C. Ronaldo, Neymar…Saudi Arabia’s Deep Reason for “Bombing” the World’s Top Soccer Players | FRIDAY DIGITAL

C. Ronaldo, Neymar…Saudi Arabia’s Deep Reason for “Bombing” the World’s Top Soccer Players

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Neymar announced on August 15 that he would be joining Al Hilal in Saudi Arabia, a national project that was more than just a big-name player for one club (Photo: Kyodo News)

Brazilian soccer player Neymar has transferred to Al Hilal of the Saudi Arabian League in the Middle East. The contract runs through 2025, with a salary of 300 million euros (about 45 billion yen) over two years, and a total of 400 million euros (about 60 billion yen), including piecework. At the end of last year, the Portuguese national team’s rival Cristiano Ronaldo moved to Al Nasr in the same league for an annual salary of 200 million euros (about 30 billion yen). The Saudi Arabian League’s “buying spree” of star players was not limited to the acquisition of big-name players by a single club.

Even the famous general Guardiola said, “I can’t tell them to stop going.

On August 11, the new European soccer season began in England, Spain, and other countries, and the transfer market is undergoing a tectonic shift. Neymar, a world-class name, has decided to leave Paris Saint-Germain (PSG), where he played for six seasons in the French First Division, for Al Hilal of the Saudi Arabian League.

At his press conference, he said, “I want to make new history. The Saudi Arabian League has players with tremendous energy and quality,” he said with satisfaction.

Neymar had been released by PSG this past offseason.

His first choice was to return to Barcelona, but the conditions just weren’t right,” said the soccer reporter.

Neymar’s salary at PSG was 30 million euros per year. The Saudi Arabian league had also offered Argentine ace Messi the astronomical sum of 180 billion yen over two years, as well as plans to acquire key players from Japan’s national team, including Kubo Takefusa and Kou Itakura.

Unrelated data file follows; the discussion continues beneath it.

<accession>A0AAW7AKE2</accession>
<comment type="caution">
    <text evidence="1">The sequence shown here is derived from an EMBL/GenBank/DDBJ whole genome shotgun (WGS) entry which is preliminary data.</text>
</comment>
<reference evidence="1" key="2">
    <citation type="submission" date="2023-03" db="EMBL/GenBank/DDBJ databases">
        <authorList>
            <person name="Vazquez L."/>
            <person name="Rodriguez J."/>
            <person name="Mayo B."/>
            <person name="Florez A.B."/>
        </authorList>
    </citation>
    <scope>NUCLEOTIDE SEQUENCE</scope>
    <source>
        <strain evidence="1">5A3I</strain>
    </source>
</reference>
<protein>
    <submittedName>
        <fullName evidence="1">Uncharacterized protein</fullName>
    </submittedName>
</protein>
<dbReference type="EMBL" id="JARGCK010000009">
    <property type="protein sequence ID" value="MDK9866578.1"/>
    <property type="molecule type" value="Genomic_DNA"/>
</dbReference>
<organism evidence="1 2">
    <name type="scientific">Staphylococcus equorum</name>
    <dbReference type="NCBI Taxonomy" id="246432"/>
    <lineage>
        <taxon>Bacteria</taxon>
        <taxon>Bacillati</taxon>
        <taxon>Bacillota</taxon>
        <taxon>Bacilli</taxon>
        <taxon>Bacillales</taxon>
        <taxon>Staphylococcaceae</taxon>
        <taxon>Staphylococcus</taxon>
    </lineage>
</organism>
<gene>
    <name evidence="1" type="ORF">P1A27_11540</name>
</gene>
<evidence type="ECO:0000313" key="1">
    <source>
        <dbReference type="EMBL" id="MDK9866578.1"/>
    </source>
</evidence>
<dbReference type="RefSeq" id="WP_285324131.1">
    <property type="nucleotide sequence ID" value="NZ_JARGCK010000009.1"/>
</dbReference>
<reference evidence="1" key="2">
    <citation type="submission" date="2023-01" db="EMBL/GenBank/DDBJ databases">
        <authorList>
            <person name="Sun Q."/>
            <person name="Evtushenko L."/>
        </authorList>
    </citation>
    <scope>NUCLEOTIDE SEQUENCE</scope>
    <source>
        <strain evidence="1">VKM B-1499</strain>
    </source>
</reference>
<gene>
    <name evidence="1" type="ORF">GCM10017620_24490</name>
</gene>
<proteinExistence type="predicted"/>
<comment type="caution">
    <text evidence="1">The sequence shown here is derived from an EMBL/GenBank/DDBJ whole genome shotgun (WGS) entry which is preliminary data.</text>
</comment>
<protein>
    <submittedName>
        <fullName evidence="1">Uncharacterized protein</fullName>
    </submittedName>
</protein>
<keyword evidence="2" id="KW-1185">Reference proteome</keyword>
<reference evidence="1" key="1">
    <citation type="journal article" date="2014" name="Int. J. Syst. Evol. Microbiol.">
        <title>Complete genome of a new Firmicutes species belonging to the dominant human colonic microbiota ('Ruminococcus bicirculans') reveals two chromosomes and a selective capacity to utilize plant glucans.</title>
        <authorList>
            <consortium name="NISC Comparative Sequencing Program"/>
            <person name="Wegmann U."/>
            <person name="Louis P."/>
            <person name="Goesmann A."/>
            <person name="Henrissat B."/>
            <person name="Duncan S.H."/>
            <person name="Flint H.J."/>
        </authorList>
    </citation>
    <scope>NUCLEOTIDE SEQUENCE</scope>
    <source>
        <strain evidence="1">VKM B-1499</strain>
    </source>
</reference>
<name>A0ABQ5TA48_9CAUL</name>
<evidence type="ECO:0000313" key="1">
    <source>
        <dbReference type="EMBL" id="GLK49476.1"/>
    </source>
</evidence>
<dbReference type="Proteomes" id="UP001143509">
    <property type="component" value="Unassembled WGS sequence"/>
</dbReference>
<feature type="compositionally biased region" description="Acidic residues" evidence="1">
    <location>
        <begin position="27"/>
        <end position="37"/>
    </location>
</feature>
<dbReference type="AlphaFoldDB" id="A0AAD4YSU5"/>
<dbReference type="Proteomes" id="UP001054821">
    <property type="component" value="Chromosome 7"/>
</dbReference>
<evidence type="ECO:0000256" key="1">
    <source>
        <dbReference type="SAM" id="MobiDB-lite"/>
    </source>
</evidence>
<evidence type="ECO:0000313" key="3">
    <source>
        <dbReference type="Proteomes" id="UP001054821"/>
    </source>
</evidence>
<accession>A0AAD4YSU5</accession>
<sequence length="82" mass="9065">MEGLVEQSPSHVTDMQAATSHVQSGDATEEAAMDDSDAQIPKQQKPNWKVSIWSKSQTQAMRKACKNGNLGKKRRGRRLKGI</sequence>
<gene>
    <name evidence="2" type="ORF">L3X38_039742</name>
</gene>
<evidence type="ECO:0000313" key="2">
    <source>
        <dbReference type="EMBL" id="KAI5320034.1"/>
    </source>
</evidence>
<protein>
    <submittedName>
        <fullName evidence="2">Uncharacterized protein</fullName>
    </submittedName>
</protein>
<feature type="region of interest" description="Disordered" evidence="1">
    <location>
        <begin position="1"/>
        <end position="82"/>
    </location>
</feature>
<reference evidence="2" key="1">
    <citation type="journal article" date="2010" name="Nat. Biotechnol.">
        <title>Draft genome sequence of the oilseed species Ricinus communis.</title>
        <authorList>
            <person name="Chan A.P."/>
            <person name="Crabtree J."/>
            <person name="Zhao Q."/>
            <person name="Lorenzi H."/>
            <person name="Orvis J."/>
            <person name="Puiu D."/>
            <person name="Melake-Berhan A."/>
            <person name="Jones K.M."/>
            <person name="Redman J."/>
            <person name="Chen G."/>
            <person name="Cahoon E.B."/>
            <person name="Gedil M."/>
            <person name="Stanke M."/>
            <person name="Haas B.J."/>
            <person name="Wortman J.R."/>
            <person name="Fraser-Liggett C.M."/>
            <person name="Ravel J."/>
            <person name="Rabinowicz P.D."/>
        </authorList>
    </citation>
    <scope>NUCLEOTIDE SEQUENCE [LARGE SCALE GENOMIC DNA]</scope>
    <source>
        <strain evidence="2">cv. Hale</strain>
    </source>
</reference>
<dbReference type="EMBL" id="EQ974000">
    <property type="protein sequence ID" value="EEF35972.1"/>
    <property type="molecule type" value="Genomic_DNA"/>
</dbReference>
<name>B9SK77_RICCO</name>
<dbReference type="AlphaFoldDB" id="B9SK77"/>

Manchester City manager Guardiola, who won the first-ever European treble with two clubs last season, also had his club’s players poached by the Saudis.

This is not a problem, but a reality. We receive unbelievable offers from Saudi Arabia. (I can’t tell [the players] to stop going.

C Ronaldo (left), who joined Al Nasr late last year, and his teammates celebrate after winning the Club Champions Cup on August 12 (Photo: Afro)

The desire to bid for the World Cup in the year ’30 or later

The trigger for this bombing was struck in June of this year. In June of this year, a government-affiliated fund, the Public Investment Fund (PIF), acquired the four clubs in the Saudi Arabian Sports Authority’s Al Nasr, Al Hilal, Al Ittehad, and Al Ahli league. The new owner is Crown Prince Mohammed bin Salman of Saudi Arabia, the fund’s manager, who is just 37 years old and has also served as the country’s prime minister since last year. He has held summit meetings with successive Japanese prime ministers when they have visited Saudi Arabia, and he will eventually become the country’s king.

In 2017, the PIF invested more than 4 trillion yen in Japan’s Softbank to expand its domestic IT business.

Not to mention the overflowing oil money. the PIF released its annual report last year on the 6th of this month, announcing that it had 594.43 billion dollars (about 861.923 trillion yen) in assets under management. in 2021, it will buy Newcastle of the English Premier League for 300 million pounds (about The company is acquiring the English Premier League club Newcastle for £300 million (about ¥46 billion). It is a small investment for the PIF, such as the annual salaries paid to Neymar and Clirona. The purchase of world-class players is the beginning of a huge project that will go beyond the strengthening of a single club.